There are two ways to obtain registration of most trademarks:

  • An Actual Use Application under Section 1(a) of the Lanham Act
  • An Intent to Use Application (or ITU application) under Section 1(b) of the Lanham Act

The Lanham Act is the federal statute governing trademarks, service marks and unfair competition.

An actual use application is for trademarks already in use in commerce. In contrast, an ITU application is for applicants who intend to use their trademark in commerce within 6 months of the filing date of their ITU application.

This intention must be “bona fide”. This means that there must be objective evidence of an applicant’s good faith intention to actually use the trademark, rather than to simply reserve a right in that trademark in the future. 

An ITU application provides more flexibility than an actual use application, as well as other key benefits. It also carries risks and costs that an actual use application doesn’t.

Benefits of an Intent to Use Application

Typically, who uses a trademark first determines who has rights to that trademark if there’s a conflict. However, by filing an ITU application for your trademark, and obtaining registration, the date you can claim first use of that trademark is deemed to be the filing date of the ITU application. This is helpful if you filed your ITU application on your trademark before another party began to use a conflicting trademark. Since the date you’re deemed to begin use of your trademark is the ITU application filing date, you’ll get priority in registration over the conflicting trademark should there be a dispute.

Other benefits of an ITU application include:

  • Unlike with an actual use application, no trademark specimen is required to be filed with the application. A specimen is a real-world example of how you’re using your trademark on the goods and services you sell. Since no specimen is required to be filed with an ITU application, during the 6 months between the ITU filing and the Statement of Use you must file with the USPTO when you begin using your trademark, you can decide how you want your trademark to look and how you want to use it. This extra time can be invaluable in ensuring that you’re fully prepared when you launch your branded products or services.
  • All trademark applications, including ITU applications, are made public by the USPTO when filed. This puts other applicants and potential applicants on notice of your ITU application and your intention to start using your trademark in commerce. This is likely to deter those with potentially conflicting trademarks from using or trying to register them.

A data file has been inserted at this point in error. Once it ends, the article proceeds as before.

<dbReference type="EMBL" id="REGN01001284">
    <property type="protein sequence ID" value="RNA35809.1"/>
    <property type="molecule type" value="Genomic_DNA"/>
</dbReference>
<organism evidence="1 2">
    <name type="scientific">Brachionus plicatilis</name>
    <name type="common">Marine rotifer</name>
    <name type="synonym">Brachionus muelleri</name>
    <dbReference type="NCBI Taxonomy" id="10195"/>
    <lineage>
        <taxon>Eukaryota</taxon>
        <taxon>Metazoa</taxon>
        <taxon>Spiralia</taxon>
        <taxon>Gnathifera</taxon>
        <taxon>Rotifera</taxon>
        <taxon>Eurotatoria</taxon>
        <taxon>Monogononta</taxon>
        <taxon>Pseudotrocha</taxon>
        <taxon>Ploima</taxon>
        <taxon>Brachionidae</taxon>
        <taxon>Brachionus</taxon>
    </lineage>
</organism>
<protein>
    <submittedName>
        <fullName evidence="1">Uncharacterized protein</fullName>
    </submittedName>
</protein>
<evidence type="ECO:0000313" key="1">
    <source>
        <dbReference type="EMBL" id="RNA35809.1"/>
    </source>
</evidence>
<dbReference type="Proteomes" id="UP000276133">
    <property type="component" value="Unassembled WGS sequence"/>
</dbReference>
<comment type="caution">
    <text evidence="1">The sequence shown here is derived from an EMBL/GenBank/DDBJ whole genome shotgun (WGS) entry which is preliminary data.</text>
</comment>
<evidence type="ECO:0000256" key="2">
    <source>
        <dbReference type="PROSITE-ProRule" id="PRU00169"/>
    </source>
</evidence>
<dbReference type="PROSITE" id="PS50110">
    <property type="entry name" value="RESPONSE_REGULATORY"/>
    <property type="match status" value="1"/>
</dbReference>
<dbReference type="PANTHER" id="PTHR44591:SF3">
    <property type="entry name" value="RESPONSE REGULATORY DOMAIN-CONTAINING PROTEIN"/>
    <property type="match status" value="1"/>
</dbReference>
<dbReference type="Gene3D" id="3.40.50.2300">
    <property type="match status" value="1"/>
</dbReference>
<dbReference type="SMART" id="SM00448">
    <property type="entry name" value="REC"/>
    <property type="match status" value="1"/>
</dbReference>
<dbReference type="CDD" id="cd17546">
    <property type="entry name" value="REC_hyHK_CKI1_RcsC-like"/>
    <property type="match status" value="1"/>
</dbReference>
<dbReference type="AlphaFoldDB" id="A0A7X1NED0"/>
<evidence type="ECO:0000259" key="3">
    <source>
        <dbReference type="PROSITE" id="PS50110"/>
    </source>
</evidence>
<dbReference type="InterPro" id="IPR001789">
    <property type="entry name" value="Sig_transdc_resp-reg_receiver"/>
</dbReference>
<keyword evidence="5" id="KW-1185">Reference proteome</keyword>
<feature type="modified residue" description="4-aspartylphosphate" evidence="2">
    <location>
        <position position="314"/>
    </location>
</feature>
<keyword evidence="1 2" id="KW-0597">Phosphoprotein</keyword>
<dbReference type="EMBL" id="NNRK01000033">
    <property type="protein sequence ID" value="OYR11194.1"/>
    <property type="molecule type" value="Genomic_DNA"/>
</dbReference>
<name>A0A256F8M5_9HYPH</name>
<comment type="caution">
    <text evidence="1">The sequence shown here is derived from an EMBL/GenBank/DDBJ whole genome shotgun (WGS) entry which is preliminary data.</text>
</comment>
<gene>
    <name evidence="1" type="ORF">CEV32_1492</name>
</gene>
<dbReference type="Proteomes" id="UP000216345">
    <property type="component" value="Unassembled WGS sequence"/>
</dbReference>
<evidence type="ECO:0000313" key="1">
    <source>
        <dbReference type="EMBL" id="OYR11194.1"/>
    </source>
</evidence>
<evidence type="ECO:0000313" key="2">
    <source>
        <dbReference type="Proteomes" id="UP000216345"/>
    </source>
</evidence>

• Filing an ITU application provides a sort of “dry run” on the registerability of your proposed trademark by giving you an opportunity to vet that trademark with the USPTO before investing the kind of time and money you might in a trademark that’s already in use. For example:

    • Prior to your trademark’s use in commerce, you’ll be able to determine whether the USPTO views it as distinctive enough to be registered (i.e. more than just descriptive of the goods or services you’re selling, or more than just a term commonly used for those goods or services). If the USPTO doesn’t view your proposed trademark as distinctive, you could simply abandon your application for that trademark and choose another without the risk of losing an investment you might have made in a trademark already being used in commerce.
    • Sometimes an owner of an unregistered trademark (i.e. a common law trademark) who’s using that trademark in commerce will discover an actual use application for a potentially infringing trademark. The actual use applicant risks registration refusal because of the conflict. But because the applicant is using the potentially infringing trademark in commerce, he/she also risks a lawsuit for trademark infringement by the common law trademark owner. This is not the case for an ITU applicant who, by definition, hasn’t used the proposed trademark in commerce yet and therefore can’t be held liable for infringement.​